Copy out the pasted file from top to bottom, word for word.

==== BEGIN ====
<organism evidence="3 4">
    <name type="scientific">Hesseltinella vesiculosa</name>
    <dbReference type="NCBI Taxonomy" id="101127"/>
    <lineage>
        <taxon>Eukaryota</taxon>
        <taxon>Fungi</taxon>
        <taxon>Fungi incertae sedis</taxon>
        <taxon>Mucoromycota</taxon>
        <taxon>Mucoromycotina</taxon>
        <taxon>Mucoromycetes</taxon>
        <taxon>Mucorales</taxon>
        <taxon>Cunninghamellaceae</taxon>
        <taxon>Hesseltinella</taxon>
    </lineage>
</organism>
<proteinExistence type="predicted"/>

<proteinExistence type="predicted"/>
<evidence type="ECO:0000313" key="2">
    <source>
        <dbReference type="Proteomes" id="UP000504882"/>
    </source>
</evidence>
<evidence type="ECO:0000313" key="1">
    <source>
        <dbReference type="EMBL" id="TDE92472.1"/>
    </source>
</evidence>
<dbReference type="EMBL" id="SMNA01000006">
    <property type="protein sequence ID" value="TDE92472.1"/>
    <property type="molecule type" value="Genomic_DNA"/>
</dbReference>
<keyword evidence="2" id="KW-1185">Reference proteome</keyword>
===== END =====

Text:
<organism evidence="3 4">
    <name type="scientific">Hesseltinella vesiculosa</name>
    <dbReference type="NCBI Taxonomy" id="101127"/>
    <lineage>
        <taxon>Eukaryota</taxon>
        <taxon>Fungi</taxon>
        <taxon>Fungi incertae sedis</taxon>
        <taxon>Mucoromycota</taxon>
        <taxon>Mucoromycotina</taxon>
        <taxon>Mucoromycetes</taxon>
        <taxon>Mucorales</taxon>
        <taxon>Cunninghamellaceae</taxon>
        <taxon>Hesseltinella</taxon>
    </lineage>
</organism>
<proteinExistence type="predicted"/>

<proteinExistence type="predicted"/>
<evidence type="ECO:0000313" key="2">
    <source>
        <dbReference type="Proteomes" id="UP000504882"/>
    </source>
</evidence>
<evidence type="ECO:0000313" key="1">
    <source>
        <dbReference type="EMBL" id="TDE92472.1"/>
    </source>
</evidence>
<dbReference type="EMBL" id="SMNA01000006">
    <property type="protein sequence ID" value="TDE92472.1"/>
    <property type="molecule type" value="Genomic_DNA"/>
</dbReference>
<keyword evidence="2" id="KW-1185">Reference proteome</keyword>